An incredible debut album from Hungarian-Swedish-Danish singer and multi-instrumentalist Claudia Campagnol has found it’s way to my desk. Official release date is April 23, but two songs have been released as singles in February and March 2019 and are already available on Spotify.

Claudia Campagnol was born in 1987 in Budapest, Hungary, to parents who are both professional musicians. She sang before she could talk, and started playing the piano when she was 4. The whole family moved to Sweden and by the age of 12 she could be seen “guesting” on her parents’ gigs in venues all around the country.

At the age of 12 she discovered her dad’s Jazz fusion albums with Chick Corea, John Patitucci, Mezzoforte or Herbie Hancock and Wayne Shorter who inspired her for her first composition “Rainbow Dreams” which is found on the album.

After graduating from the University of Music in Malmoe she worked several years in Sweden and around Europe. She settled in Copenhagen, Denmark, where she met the Swedish-Italian drummer Niclas Campagnol, who became her husband. After a baby break Claudia is back on the scene. In 2017, she reached the final in the Danish “Young Jazz” competition. She also starred on Antonio Faraò’s latest album  “Eklektik” (with Marcus Miller) (a very interesting album) and now she is finally releasing her debut album “I’m Strong.”

The album starts with the brilliant Stevie Wonder inspired  “All Through You”, which was released as a single on February 22 and was selected by Apple Music’s editors for their “Best of The Week” playlist covering all genres.  Claudia plays keyboards, bass and sings lead and background vocals, Niclas Campagnol the drums. This song is a soul-pop song in the best tradition of Stevie Wonder, Al Jarreau or Chaka Khan. I was listening a lot to this kind of music in the early ’80s and so I cannot get enough of it.

“I’m Strong”, the title song of the album comes next. A soft tune which was written for Vivian Buczek for her 2014 album “Curiosity”.  What I like especially is the cool combination of keyboard and vocal sounds.

“Do You Love Me” adds Gábor Bolla (saxophone), Zacharias Celinder (guitar) and Gerard Presencer (flugelhorn). The solo goes to Claudia Campagnol with what she calls her keyboard “signature” sound. Claudia wrote and recorded this tune to win the love of Niclas. Nice story with a happy ending.

“For Her” features Gerard Presencer on flugelhorn and is about a woman Claudia Campagnol once met in a dark and smoky jazz club who “made a hell of an impression” on her. The highlight of this song is definitely the flugelhorn solo by Gerard Presencer.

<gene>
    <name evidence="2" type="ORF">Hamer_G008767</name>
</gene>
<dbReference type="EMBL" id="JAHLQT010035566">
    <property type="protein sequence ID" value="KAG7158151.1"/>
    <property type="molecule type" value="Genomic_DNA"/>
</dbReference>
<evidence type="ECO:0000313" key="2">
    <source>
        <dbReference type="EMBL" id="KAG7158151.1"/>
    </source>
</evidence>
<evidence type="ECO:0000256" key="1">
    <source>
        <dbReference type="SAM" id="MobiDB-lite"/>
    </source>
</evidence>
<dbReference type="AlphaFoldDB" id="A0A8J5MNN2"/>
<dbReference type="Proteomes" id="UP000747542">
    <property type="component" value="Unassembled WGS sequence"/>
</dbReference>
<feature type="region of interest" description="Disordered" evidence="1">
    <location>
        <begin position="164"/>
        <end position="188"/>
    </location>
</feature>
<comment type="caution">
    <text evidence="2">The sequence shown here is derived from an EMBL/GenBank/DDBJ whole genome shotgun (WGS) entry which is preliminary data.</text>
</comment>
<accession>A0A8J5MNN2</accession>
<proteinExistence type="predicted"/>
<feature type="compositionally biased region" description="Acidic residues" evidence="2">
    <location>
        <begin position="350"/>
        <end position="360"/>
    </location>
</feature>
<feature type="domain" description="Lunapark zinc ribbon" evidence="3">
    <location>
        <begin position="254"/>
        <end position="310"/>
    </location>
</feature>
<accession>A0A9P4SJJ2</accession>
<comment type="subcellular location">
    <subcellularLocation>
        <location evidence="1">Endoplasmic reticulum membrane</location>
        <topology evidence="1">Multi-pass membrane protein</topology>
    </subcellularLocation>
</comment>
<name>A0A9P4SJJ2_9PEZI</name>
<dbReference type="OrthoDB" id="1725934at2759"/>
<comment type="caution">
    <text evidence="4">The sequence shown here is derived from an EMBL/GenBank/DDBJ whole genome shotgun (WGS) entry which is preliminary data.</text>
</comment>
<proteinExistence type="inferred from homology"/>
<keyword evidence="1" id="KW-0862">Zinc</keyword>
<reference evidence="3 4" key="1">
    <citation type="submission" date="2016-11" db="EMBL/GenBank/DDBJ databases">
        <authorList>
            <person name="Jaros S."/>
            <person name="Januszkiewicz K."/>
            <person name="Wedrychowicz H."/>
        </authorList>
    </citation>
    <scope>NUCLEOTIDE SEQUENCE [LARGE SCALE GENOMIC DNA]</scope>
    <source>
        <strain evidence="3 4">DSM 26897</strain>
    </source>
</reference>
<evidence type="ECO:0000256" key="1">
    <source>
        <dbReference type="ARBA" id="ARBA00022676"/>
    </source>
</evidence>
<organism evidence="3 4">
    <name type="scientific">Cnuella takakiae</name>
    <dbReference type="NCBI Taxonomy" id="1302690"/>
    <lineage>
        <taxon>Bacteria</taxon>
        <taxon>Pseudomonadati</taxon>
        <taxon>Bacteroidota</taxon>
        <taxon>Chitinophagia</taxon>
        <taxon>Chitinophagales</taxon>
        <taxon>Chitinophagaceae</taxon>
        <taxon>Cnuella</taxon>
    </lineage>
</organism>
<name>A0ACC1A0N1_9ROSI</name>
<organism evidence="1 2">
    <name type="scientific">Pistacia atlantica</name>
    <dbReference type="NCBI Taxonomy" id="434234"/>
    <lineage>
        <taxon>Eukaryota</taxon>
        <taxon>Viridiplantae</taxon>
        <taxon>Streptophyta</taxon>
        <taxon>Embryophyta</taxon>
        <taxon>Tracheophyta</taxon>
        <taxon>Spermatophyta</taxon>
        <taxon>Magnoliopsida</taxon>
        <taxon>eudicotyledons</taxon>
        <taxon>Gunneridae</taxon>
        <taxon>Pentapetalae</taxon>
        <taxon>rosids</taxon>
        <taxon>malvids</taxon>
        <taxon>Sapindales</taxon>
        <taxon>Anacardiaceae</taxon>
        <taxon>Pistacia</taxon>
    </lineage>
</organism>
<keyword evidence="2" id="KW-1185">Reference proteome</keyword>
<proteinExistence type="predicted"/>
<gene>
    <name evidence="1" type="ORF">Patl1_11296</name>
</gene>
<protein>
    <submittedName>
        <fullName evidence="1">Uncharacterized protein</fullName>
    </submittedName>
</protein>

“Conquer the World” is the second tune that was released as a single.  We see a different line-up  with Jimmy Haslip on bass and Vinnie Colaiuta on drums. Claudia explains: “Vinnie Colaiuta played a monstrous drum fill on John Patitucci’s album “On The Corner” which I just had to rewind a hundred times the first time I heard it. Thanks to my label Giant Sheep Music, one of my greatest dreams has now come true!” The tune has a nice steady odd groove and harmonic sequences that remind me again on Stevie Wonder.

“Rainbow Dreams” is a soft and open ballad.  Claudia wrote the song at the age of 12 and it includes interesting harmonic structures. Claudia explains again: “In my teens, I couldn’t wait to get home from school, put on the meanest chord progressions with the baddest cats on the planet and let all my emotions explode through my ears”.

“Z-Song” comes next and features Eliel Lazo on percussion (he is a friend of Silvio Caroli who was featured in my blog two weeks ago). The melody is sung without lyrics, nevertheless the beautiful vocal arrangement dominates this Latin-song.

“Don’t Let It Die” features Carl Mörner Ringström on guitar. Interesting harmonic sequences and a great guitar solo are the highlights of this ballad. Claudia Campagnol gives us more insights: “If you ever had a best friend or a lover whom you could drift away with over a bottle of red wine, talking about the meaning of life throughout the whole night, as if time almost stood still, then you fully understand this tune”.

“It Makes Me Glad” starts with a great and lengthy a-cappella intro and ends with an open piano solo. The inspiration for this song came after an audition for the Swedish vocal ensemble “The Real Group”.

The album ends with the Charlie Chaplin tune “Smile”.  Claudia prepared an arrangement that combines the melody from this song with her idea of “mean” chords to a very uncommon but rather refreshing interpretation.

Overall a great album with a sound I haven’t heard for many years and that reminds me a lot of the music I was listening to in the ’80s but with a fresh and inspiring touch. It is jazzy, it grooves and it is full of new ideas. Claudia Campagnol managed to do her own thing in a brillant manner. Chapeau!

The official CD release party takes place on April 23 in Copenhagen at the PH Halmtorvet 9. If you are in Bremen at the jazzahead!-clubnight on April 27 you can see her at the Swissôtel Bremen.

More information is found on Claudia’s facebook site:

Claudia produced also a nice promotional video:

And finally the album has been released on Spotify: